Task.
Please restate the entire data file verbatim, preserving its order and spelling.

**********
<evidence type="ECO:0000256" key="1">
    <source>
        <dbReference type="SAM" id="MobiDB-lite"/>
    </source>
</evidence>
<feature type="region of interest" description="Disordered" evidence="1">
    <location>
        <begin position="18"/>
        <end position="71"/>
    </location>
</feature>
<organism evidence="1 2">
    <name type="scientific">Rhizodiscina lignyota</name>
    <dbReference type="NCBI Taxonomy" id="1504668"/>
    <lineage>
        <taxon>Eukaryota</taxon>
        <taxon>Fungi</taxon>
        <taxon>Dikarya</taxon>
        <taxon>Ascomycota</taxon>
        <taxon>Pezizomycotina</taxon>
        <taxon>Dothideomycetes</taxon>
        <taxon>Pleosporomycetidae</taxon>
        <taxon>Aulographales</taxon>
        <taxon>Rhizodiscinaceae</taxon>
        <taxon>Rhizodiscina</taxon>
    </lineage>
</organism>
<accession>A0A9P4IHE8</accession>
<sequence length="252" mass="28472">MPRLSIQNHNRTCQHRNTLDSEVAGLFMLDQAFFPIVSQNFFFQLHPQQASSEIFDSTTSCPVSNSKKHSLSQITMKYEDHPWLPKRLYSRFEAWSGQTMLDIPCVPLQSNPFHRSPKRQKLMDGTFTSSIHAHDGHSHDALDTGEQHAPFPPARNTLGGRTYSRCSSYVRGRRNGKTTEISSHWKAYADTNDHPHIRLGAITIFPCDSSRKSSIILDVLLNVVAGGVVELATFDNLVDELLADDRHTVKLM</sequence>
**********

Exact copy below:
<evidence type="ECO:0000256" key="1">
    <source>
        <dbReference type="SAM" id="MobiDB-lite"/>
    </source>
</evidence>
<feature type="region of interest" description="Disordered" evidence="1">
    <location>
        <begin position="18"/>
        <end position="71"/>
    </location>
</feature>
<organism evidence="1 2">
    <name type="scientific">Rhizodiscina lignyota</name>
    <dbReference type="NCBI Taxonomy" id="1504668"/>
    <lineage>
        <taxon>Eukaryota</taxon>
        <taxon>Fungi</taxon>
        <taxon>Dikarya</taxon>
        <taxon>Ascomycota</taxon>
        <taxon>Pezizomycotina</taxon>
        <taxon>Dothideomycetes</taxon>
        <taxon>Pleosporomycetidae</taxon>
        <taxon>Aulographales</taxon>
        <taxon>Rhizodiscinaceae</taxon>
        <taxon>Rhizodiscina</taxon>
    </lineage>
</organism>
<accession>A0A9P4IHE8</accession>
<sequence length="252" mass="28472">MPRLSIQNHNRTCQHRNTLDSEVAGLFMLDQAFFPIVSQNFFFQLHPQQASSEIFDSTTSCPVSNSKKHSLSQITMKYEDHPWLPKRLYSRFEAWSGQTMLDIPCVPLQSNPFHRSPKRQKLMDGTFTSSIHAHDGHSHDALDTGEQHAPFPPARNTLGGRTYSRCSSYVRGRRNGKTTEISSHWKAYADTNDHPHIRLGAITIFPCDSSRKSSIILDVLLNVVAGGVVELATFDNLVDELLADDRHTVKLM</sequence>